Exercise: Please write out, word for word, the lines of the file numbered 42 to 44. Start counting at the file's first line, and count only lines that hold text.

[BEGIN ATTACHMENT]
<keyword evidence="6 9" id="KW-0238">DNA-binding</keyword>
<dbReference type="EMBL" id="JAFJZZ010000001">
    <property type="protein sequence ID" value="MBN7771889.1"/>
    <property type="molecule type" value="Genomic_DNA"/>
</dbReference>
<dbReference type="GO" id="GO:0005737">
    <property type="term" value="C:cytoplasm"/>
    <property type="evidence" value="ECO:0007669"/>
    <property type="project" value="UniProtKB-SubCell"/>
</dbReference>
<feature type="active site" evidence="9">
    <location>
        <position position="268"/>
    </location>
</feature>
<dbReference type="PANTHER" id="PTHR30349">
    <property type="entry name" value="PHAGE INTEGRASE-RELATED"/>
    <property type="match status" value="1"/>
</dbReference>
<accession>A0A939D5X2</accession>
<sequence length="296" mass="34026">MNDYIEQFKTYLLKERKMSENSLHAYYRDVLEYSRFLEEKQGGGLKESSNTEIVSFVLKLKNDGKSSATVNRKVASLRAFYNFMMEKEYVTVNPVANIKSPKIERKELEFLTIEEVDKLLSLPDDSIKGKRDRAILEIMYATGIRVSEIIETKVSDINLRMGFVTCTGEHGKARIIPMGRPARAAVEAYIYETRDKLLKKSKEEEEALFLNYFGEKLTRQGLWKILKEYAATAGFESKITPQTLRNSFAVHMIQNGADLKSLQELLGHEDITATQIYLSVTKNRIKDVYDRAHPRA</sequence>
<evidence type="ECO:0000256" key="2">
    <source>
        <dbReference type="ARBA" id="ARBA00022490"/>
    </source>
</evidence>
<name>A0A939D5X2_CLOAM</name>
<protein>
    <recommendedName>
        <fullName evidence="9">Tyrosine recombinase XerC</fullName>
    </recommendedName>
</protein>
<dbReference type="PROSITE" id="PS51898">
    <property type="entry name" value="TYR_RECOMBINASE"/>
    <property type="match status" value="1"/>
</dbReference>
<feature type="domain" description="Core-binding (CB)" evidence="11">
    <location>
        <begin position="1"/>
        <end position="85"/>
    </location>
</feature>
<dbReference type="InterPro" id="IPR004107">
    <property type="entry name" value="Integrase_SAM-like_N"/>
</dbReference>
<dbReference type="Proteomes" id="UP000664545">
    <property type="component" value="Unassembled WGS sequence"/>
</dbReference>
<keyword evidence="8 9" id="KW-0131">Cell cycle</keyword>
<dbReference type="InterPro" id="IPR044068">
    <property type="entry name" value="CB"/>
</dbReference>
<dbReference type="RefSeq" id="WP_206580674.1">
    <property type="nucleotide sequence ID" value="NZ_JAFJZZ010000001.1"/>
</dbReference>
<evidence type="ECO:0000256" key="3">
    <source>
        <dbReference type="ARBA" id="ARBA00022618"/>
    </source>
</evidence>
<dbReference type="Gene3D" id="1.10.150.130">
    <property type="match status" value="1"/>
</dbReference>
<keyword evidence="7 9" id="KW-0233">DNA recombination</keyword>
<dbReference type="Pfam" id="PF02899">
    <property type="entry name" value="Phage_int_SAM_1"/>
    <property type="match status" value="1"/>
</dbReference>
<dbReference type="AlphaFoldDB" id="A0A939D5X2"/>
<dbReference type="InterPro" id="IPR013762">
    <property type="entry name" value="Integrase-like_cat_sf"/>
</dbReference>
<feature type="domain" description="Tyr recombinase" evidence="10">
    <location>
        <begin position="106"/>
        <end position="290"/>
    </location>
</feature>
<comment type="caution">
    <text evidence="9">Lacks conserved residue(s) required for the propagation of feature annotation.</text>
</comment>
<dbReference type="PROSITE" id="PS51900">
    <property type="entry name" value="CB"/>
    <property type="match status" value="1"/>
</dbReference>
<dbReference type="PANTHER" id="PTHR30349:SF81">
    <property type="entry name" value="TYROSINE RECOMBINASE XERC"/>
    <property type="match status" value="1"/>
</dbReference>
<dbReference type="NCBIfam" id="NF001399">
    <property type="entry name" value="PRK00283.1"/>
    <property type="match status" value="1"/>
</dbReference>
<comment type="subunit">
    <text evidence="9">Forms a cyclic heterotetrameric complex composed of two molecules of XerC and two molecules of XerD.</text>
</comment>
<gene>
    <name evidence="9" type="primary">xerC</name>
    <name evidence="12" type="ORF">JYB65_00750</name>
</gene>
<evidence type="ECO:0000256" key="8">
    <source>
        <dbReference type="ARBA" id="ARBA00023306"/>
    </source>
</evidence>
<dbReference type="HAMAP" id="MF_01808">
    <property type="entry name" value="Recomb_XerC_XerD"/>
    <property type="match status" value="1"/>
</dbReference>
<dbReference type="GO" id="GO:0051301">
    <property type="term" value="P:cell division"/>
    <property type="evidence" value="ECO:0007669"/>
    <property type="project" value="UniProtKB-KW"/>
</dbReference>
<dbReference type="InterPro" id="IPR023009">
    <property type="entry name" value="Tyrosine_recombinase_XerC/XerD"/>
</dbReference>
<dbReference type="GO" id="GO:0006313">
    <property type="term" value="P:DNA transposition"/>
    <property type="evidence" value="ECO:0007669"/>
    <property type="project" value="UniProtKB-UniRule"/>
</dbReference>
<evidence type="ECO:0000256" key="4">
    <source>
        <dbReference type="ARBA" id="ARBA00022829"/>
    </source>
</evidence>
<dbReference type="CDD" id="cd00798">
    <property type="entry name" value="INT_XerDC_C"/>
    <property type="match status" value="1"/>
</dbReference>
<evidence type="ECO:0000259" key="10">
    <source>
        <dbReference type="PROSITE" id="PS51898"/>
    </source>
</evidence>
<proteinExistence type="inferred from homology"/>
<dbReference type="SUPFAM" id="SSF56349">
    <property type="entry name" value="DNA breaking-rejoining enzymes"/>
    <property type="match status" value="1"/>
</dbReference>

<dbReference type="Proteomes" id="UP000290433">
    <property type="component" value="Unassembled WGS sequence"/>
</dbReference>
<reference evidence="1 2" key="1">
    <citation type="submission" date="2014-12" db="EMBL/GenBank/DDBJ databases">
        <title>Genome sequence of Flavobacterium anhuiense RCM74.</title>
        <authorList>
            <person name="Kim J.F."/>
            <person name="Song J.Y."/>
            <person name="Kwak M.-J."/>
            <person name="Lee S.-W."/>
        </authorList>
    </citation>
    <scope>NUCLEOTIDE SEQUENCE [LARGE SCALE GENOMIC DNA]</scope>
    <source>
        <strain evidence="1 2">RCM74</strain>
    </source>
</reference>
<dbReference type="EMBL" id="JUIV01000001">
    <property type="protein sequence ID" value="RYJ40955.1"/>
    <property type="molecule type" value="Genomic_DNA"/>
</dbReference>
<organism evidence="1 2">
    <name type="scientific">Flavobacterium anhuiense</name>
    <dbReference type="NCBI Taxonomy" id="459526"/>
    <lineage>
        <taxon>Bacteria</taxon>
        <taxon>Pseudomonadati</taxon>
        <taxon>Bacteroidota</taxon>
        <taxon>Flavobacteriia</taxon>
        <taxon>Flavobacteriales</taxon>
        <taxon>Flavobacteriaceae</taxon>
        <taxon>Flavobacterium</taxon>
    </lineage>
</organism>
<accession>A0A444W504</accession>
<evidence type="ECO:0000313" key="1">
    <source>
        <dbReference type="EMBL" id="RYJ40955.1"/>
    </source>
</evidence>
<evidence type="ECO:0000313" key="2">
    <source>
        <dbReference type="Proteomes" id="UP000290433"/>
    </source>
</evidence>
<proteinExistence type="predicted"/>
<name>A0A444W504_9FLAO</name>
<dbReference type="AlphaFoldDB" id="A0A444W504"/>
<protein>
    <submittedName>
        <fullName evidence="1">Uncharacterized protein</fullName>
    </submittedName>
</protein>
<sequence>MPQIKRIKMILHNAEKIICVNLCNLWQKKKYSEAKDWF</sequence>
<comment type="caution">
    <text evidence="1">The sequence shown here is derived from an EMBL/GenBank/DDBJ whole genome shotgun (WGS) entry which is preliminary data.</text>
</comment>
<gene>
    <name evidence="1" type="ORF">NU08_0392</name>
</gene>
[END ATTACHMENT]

</feature>
<dbReference type="InterPro" id="IPR004107">
    <property type="entry name" value="Integrase_SAM-like_N"/>